They’re hollow, completely empty, and trying so hard to be full again.

The Wives are bustling today, excited. A new family has arrived, the Stocktons. They’re not from Black Earth but that doesn’t matter; any and all families are warmly welcomed and invited to live among the Wives. The Wives are, across the board, turned down. But the Stocktons seem promising, or that’s the rumor. I don’t remember meeting them.

“They’re at the med tent,” Collin murmurs, “The father suffered a few minor abrasions, maybe a sprained ankle. You should meet them later. I’ll introduce you.”

But first I need to meet the Wives. It’s a daunting experience, a bit like parachuting into the middle of Stepford and being bombarded with questions and pats on the back. Collin, of course, tells them about my harrowing deed, the vanquishing of the evil Zack. Of all the villagers, they are the most impressed, the most thankful and awed. They stare at me as if I’ve just come to hand them the blood of Christ, their mouths forming wide O’s of shock. It’s their reaction that frightens me the most.

“Bless you, bless you, God bless you for seeing to that… rat.”

“God be with you – He must be. He must be.”

On and on it goes. I try to be humble, to look like the martyred hero they expect. But it doesn’t feel authentic; I just feel like I’ve committed a crime in the middle of a busy square while everyone had their backs turned, while the police were on their coffee break. Collin notices my discomfort and steers me away from the group, bringing me over to one wife sitting apart. She’s perched on an empty plastic crate, her hands tucked demurely into her lap. She’s wearing a gingham skirt and a loose blue sweater with daisies embroidered around the collar. Her permed red hair is matted and greasy. When she looks up at us I see that the front of her sweater is stained down the front with a broad brush stroke of blood.

“Marianne? This is Allison.”

She doesn’t extend her hand or really even show that she’s seen me. Her eyes go straight through my body, through my veins and bones and I can feel the steely chill. At first I think we’re done, that Collin is going to drag me away from this phantom, this ghost, but her eyes crackle to life suddenly and her chapped lips drop open.

“My son,” she says in a whimper, breathing hard as though she’s just noticed that he’s gone missing, “My son… My son ate my baby girl. My son ate my baby girl!”

She repeats it again and again, her voice rising until she’s screaming at me at the top of her lungs.


This is when Collin drags me away, shooting a look at the other Wives who hurry over to take care of Marianne. They enfold her in a tangle of arms, rocking her, clucking softly at her like a brood of giant mother hens, their foreheads all bowed to touch her face. Marianne disappears behind them, silenced, lost in the sea of their sudden and overwhelming care.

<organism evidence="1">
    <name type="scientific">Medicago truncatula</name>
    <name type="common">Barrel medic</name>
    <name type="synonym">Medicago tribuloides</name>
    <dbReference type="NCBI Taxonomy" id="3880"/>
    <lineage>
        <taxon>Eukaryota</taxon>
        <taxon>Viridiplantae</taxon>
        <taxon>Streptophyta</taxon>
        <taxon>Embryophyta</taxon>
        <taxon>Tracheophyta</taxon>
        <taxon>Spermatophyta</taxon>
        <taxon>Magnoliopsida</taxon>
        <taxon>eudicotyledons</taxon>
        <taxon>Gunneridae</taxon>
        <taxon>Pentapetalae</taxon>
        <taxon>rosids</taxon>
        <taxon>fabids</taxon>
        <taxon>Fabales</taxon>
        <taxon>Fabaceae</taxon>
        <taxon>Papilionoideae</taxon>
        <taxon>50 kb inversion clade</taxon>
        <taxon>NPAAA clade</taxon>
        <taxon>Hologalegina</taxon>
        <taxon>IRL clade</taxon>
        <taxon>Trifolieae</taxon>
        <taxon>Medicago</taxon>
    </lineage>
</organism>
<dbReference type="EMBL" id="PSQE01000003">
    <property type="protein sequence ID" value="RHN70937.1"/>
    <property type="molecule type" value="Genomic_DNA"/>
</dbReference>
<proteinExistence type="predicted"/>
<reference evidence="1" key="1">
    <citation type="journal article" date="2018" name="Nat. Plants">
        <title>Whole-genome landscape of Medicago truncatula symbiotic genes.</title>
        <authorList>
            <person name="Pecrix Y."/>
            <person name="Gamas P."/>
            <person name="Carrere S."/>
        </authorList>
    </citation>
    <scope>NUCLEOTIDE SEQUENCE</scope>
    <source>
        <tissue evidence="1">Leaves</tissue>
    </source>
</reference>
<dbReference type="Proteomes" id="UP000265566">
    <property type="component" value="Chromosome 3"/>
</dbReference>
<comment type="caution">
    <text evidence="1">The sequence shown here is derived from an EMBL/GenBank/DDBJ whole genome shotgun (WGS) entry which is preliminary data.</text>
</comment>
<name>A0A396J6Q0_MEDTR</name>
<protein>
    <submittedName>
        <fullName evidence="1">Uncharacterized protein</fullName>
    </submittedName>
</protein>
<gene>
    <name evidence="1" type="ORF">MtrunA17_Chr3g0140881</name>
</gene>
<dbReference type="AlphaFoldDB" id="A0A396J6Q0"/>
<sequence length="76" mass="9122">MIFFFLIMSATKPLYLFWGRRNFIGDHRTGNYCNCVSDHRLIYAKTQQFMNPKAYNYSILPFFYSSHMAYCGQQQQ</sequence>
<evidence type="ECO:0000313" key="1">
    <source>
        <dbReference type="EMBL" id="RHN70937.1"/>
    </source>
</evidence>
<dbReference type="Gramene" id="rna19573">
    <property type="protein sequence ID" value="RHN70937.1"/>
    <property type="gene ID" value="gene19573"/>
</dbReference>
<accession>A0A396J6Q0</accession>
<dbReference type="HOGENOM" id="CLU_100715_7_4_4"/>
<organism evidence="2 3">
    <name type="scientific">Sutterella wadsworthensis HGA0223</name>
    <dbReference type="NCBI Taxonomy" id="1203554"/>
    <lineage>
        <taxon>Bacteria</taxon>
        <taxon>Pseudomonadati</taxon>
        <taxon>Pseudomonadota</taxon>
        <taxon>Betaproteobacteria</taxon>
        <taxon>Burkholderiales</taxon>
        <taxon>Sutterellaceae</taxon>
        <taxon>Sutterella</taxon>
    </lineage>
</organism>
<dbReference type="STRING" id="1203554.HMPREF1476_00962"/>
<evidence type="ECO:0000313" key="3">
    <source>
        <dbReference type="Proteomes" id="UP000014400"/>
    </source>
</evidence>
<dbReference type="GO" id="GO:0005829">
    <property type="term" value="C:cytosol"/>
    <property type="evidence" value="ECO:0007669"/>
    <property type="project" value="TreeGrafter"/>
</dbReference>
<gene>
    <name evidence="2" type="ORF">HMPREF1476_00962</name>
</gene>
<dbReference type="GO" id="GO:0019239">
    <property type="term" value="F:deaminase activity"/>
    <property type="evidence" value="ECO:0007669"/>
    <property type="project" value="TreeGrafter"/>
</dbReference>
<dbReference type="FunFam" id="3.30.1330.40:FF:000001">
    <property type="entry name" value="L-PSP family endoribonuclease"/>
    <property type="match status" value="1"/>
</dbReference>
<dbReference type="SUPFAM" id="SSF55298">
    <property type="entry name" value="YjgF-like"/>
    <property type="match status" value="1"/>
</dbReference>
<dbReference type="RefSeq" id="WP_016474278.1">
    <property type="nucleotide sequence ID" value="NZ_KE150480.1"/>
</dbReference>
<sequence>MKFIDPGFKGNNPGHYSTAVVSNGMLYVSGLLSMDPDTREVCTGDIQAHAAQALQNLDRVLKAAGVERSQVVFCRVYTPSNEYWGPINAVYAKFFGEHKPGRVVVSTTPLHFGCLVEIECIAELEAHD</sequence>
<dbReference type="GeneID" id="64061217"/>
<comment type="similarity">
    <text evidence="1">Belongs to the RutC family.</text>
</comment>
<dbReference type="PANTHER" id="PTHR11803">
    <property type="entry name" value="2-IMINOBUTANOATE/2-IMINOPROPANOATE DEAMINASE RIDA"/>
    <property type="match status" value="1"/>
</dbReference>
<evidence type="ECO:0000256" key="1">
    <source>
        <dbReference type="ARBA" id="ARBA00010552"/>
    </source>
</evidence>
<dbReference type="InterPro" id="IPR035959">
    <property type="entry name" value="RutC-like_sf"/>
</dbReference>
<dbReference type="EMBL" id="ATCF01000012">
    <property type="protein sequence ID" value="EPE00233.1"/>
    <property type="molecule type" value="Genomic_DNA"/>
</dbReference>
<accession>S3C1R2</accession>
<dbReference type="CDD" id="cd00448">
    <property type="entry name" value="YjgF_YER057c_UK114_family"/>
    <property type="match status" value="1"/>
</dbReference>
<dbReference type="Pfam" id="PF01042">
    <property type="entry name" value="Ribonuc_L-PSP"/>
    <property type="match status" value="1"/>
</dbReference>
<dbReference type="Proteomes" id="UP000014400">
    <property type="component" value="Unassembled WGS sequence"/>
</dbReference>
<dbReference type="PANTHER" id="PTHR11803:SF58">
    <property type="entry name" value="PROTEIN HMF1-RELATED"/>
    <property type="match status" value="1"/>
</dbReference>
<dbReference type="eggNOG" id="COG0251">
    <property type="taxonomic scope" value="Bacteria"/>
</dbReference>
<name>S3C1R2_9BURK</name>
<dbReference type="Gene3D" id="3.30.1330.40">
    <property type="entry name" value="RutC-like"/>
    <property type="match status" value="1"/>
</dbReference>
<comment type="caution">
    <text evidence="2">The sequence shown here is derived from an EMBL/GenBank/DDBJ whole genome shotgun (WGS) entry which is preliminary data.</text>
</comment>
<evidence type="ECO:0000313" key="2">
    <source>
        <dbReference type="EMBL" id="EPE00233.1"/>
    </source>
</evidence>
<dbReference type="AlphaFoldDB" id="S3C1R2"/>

“Holy shit,” I mutter, shaking my head to try and stop the painful ringing in my ears. Collin nods.

“Marianne is… Well, she’s lost, I think. Lost to the world. There are a few people like that here but she’s the worst. I asked Susan about her once. She told me Marianne’s house was hit first, that she watched her son… Well… You know.”

I do. It’s hard to get that sound out of my head and when I blink I see her terror-stricken eyes. They look like Holly’s: vacant, swept under.

Collin takes me out of the arena and down a long, narrow corridor. We go outside into a fine October mist. It’s certainly brisk out here, but there are plenty of extra clothes now and the Wives have been busy sewing blankets and turning university away jerseys into thick, patchy sweaters. They’re not very warm but they do a decent job against the wind. As soon as we walk outside I hear gunfire. I’m getting used to that, to hearing shots every time I step into the open air.

The pale sun behind the clouds and their teasing hint of warmth has made the mist rise up on the horizon. Everything is gray beyond the close boarder of the arena yard. You can just make out a hint of tennis courts and a sidewalk, and a few yards in front of that a parked truck with a man standing guard behind it. There’s ash in the air and the strange, briny smell of warms. It rained last night but now the ground is almost dry.

Luckily, the nearest gunfire is just practice. Collin and his nephew, Finn, have set up a firing range out here. They’ve decided to take Ted and I and turn us into soldiers; Ted is still inside at the med tent. He seems far more interested in learning how to suture wounds and set bones. This interest does not extend to target practice.

“Where did they all come from?” I ask, nodding toward the gun he’s now aiming at a far-off stack of wooden crates. There are so many weapons, so many supplies, that I can’t help asking. It seems like something that should be left unsaid; it doesn’t matter where the guns came from, it only matters that there are people here who know how to use them.